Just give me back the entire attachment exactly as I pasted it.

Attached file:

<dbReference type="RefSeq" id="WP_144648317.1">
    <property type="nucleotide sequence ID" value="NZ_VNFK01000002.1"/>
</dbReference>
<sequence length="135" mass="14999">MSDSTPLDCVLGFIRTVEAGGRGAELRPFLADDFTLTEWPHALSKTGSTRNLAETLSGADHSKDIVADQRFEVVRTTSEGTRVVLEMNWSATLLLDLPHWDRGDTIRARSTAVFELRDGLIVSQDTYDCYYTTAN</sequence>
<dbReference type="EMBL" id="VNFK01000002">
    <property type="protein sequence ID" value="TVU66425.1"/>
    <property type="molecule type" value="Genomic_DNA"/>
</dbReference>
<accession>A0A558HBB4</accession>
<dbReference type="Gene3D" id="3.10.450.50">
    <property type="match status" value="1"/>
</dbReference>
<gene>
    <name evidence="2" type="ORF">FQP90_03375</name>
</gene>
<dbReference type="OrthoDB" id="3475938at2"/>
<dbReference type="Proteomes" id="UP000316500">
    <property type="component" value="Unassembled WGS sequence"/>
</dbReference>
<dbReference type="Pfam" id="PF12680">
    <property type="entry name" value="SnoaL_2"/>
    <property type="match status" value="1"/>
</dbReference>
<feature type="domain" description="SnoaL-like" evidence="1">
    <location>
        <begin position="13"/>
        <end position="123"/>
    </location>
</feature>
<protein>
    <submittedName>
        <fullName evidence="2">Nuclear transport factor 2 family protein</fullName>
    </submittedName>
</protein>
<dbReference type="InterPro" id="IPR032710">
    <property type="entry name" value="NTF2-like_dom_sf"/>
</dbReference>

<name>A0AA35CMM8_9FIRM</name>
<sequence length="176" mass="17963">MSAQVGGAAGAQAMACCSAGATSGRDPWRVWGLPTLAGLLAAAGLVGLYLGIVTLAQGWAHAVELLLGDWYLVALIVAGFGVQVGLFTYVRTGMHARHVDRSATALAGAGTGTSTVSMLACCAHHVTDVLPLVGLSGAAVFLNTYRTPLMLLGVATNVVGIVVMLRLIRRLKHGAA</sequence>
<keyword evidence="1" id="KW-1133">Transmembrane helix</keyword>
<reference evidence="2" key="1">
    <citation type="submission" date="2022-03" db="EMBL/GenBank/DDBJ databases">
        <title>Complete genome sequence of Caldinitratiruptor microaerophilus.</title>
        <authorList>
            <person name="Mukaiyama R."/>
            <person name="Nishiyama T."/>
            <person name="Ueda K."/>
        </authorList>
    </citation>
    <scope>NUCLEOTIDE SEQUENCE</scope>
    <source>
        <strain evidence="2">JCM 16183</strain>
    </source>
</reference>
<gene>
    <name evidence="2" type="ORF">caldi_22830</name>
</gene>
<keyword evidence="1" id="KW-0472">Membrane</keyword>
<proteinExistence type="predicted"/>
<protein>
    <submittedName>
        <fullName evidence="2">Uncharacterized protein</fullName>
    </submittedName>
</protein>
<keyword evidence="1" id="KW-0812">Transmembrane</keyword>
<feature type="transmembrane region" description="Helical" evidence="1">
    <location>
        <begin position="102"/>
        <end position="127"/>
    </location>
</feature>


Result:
<dbReference type="RefSeq" id="WP_144648317.1">
    <property type="nucleotide sequence ID" value="NZ_VNFK01000002.1"/>
</dbReference>
<sequence length="135" mass="14999">MSDSTPLDCVLGFIRTVEAGGRGAELRPFLADDFTLTEWPHALSKTGSTRNLAETLSGADHSKDIVADQRFEVVRTTSEGTRVVLEMNWSATLLLDLPHWDRGDTIRARSTAVFELRDGLIVSQDTYDCYYTTAN</sequence>
<dbReference type="EMBL" id="VNFK01000002">
    <property type="protein sequence ID" value="TVU66425.1"/>
    <property type="molecule type" value="Genomic_DNA"/>
</dbReference>
<accession>A0A558HBB4</accession>
<dbReference type="Gene3D" id="3.10.450.50">
    <property type="match status" value="1"/>
</dbReference>
<gene>
    <name evidence="2" type="ORF">FQP90_03375</name>
</gene>
<dbReference type="OrthoDB" id="3475938at2"/>
<dbReference type="Proteomes" id="UP000316500">
    <property type="component" value="Unassembled WGS sequence"/>
</dbReference>
<dbReference type="Pfam" id="PF12680">
    <property type="entry name" value="SnoaL_2"/>
    <property type="match status" value="1"/>
</dbReference>
<feature type="domain" description="SnoaL-like" evidence="1">
    <location>
        <begin position="13"/>
        <end position="123"/>
    </location>
</feature>
<protein>
    <submittedName>
        <fullName evidence="2">Nuclear transport factor 2 family protein</fullName>
    </submittedName>
</protein>
<dbReference type="InterPro" id="IPR032710">
    <property type="entry name" value="NTF2-like_dom_sf"/>
</dbReference>

<name>A0AA35CMM8_9FIRM</name>
<sequence length="176" mass="17963">MSAQVGGAAGAQAMACCSAGATSGRDPWRVWGLPTLAGLLAAAGLVGLYLGIVTLAQGWAHAVELLLGDWYLVALIVAGFGVQVGLFTYVRTGMHARHVDRSATALAGAGTGTSTVSMLACCAHHVTDVLPLVGLSGAAVFLNTYRTPLMLLGVATNVVGIVVMLRLIRRLKHGAA</sequence>
<keyword evidence="1" id="KW-1133">Transmembrane helix</keyword>
<reference evidence="2" key="1">
    <citation type="submission" date="2022-03" db="EMBL/GenBank/DDBJ databases">
        <title>Complete genome sequence of Caldinitratiruptor microaerophilus.</title>
        <authorList>
            <person name="Mukaiyama R."/>
            <person name="Nishiyama T."/>
            <person name="Ueda K."/>
        </authorList>
    </citation>
    <scope>NUCLEOTIDE SEQUENCE</scope>
    <source>
        <strain evidence="2">JCM 16183</strain>
    </source>
</reference>
<gene>
    <name evidence="2" type="ORF">caldi_22830</name>
</gene>
<keyword evidence="1" id="KW-0472">Membrane</keyword>
<proteinExistence type="predicted"/>
<protein>
    <submittedName>
        <fullName evidence="2">Uncharacterized protein</fullName>
    </submittedName>
</protein>
<keyword evidence="1" id="KW-0812">Transmembrane</keyword>
<feature type="transmembrane region" description="Helical" evidence="1">
    <location>
        <begin position="102"/>
        <end position="127"/>
    </location>
</feature>